In 1300 the forest boundary was perambulated at the order of Edward I. The boundary was altered to allow the Archbishops wood at Blidworth to be exempt from the forest law (Boulton 1964). This wood was known as ‘ye Bischopes Wode’ in the 1400’s, and sat at the northern boundary of Blidworth against the lordship of the Abbots of Rufford (see A journey through Sherwood Forest: Newstead Priory to King John's Palace).

The remainder of the Archbishop’s lands were outside the boundary of Sherwood Forest at this time.

There were however many issues regarding the Archbishop and the forest.

An inquest in 1155/6 at the start of the reign of Henry II (1154-1189) into the rights of the Archbishop of York in relation to the forest law in Nottinghamshire in the reign of his grandfather Henry I (1100-1135) gives us our earliest known boundary of the forest in  Nottinghamshire (see Oldest known boundary entry).

This ‘Old Forest’ as the inquest calls it, in the time of Henry I, stretched all the way up the western half of the county. The documents refer to this forest as the 'Forest of Nottingham'.

The Archbishop’s lands were exempt from the forest law to the east of this line in the time of Henry I because they were outside of the forest.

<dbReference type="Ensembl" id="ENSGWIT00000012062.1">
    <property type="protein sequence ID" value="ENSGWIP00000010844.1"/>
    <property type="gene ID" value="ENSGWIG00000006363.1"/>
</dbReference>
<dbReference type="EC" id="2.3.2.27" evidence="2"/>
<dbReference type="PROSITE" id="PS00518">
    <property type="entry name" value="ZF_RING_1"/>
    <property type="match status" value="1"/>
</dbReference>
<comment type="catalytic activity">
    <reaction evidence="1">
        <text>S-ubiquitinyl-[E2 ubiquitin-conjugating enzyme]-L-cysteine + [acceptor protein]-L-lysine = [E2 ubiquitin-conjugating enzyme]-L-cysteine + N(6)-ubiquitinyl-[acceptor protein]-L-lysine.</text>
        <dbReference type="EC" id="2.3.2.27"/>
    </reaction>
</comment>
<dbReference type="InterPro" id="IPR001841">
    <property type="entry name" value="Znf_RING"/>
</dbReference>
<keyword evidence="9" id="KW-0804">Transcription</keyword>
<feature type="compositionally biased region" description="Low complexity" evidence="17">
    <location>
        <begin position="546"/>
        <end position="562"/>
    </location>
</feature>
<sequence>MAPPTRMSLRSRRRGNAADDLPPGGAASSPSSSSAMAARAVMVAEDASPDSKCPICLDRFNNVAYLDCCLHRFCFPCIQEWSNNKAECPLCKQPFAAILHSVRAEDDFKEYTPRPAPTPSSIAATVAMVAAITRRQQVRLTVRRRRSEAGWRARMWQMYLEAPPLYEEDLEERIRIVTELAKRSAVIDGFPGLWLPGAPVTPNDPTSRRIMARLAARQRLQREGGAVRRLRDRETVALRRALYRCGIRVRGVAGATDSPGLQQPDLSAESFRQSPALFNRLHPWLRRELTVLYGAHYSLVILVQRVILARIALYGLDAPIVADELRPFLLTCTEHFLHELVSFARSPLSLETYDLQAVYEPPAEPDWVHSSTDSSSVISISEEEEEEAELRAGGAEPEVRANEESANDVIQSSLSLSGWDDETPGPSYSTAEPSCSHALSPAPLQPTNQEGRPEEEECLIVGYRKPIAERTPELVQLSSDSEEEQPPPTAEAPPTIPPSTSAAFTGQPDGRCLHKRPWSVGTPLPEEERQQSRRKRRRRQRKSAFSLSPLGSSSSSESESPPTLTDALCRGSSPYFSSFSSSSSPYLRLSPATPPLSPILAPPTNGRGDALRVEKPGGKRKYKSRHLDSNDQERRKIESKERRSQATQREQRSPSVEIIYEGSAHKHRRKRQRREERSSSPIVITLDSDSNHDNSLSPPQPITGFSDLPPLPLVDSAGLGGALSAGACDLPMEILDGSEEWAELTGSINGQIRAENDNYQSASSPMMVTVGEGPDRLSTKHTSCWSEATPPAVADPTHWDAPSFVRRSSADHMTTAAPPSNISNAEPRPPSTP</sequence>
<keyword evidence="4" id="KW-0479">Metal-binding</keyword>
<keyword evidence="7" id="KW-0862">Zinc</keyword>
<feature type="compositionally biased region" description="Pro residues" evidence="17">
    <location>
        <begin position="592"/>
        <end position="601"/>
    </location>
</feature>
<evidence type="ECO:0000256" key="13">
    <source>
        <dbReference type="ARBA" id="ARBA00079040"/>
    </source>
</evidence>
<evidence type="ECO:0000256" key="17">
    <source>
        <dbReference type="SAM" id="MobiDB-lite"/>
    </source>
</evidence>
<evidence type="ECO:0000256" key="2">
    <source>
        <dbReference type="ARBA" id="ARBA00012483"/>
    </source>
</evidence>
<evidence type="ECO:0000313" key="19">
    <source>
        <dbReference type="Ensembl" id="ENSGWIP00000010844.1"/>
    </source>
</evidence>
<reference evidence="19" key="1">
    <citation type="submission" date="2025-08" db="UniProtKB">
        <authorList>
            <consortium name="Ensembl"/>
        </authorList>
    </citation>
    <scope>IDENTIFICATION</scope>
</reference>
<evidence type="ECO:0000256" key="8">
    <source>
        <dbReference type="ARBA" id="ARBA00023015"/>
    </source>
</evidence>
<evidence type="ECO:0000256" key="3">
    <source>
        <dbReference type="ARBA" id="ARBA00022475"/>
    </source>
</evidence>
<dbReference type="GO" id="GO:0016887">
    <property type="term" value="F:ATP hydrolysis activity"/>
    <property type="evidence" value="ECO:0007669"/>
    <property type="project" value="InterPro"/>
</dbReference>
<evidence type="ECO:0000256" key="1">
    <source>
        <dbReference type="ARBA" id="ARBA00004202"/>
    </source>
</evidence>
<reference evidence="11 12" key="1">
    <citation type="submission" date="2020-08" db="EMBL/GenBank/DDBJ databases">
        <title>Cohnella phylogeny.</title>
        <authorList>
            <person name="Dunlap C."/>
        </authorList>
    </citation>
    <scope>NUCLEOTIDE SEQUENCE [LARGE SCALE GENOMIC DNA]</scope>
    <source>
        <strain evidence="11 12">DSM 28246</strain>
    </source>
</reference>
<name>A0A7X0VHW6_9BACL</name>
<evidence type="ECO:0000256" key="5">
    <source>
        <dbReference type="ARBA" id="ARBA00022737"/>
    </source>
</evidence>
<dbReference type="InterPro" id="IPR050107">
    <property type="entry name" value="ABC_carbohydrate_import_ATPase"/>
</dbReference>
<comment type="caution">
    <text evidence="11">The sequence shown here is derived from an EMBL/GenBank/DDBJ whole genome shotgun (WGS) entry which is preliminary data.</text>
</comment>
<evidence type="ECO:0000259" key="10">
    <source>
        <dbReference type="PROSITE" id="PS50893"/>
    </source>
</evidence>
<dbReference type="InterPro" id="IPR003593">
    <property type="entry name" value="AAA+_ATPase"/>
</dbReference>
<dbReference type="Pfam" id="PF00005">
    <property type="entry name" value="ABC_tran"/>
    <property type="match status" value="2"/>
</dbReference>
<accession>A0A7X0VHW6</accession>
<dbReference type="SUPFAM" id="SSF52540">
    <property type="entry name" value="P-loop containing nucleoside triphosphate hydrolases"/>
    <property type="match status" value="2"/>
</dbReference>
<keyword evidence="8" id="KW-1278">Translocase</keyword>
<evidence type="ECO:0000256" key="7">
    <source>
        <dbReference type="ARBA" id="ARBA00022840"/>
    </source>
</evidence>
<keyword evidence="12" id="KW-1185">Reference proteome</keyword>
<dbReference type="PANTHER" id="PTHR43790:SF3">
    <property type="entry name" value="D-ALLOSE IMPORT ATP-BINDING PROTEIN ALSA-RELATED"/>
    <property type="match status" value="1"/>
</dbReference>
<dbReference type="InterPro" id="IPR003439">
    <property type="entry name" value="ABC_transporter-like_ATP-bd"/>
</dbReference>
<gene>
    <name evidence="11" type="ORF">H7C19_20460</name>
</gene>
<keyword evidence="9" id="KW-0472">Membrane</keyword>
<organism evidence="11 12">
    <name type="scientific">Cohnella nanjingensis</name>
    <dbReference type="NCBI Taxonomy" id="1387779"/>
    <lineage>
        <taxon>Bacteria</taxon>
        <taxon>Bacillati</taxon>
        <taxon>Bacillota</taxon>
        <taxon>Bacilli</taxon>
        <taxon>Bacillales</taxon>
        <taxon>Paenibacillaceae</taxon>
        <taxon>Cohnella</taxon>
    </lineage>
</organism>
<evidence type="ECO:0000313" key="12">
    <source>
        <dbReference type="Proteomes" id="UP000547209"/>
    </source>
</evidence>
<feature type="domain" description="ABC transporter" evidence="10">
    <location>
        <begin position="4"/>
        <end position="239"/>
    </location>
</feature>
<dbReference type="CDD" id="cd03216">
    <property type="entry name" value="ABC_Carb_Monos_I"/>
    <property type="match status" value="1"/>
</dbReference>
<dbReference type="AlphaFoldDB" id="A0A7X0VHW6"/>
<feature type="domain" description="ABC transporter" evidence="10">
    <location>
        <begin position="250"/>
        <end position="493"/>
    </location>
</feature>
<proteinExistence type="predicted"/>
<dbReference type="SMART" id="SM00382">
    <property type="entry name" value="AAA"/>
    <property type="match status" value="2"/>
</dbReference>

In the reign of Henry I’s grandson, Henry II (1154-1189), and his sons, Richard I (1189-1199) and King John (1199-1216) all of Nottinghamshire north and west of the Trent was subject to forest law.

This meant that all of the Archbishop’s lands in the area to the east of the 'old forest' were subject to forest law.

As forest law gradually engulfed all of Nottinghamshire north and west of the Trent during the reign Henry II, Richard I and John, the area to the east of the Forest of Nottingham came under forest law. This area seems to have gone by the name ‘Forest of Clay’

The boundary between the two forests was defined by the boundary of the ‘Old Forest’ of Henry I, and reflects mainly the geology and soils of the region (see Forest of Clay entry). But effectively the crown administered this huge area as one forest.

The crown enforced forest law in the Forest of Clay as it did in the Forest of Nottingham throughout the later 12th and early 13th century:

In 1167 the Canons of Southwell and the collegiate church were fined by Henry II ‘the men of Norwell “of the part of Master Viacrius’ paid half a mark as a result of the forest Eyre of Alain de Neville”’ (Crook 1994)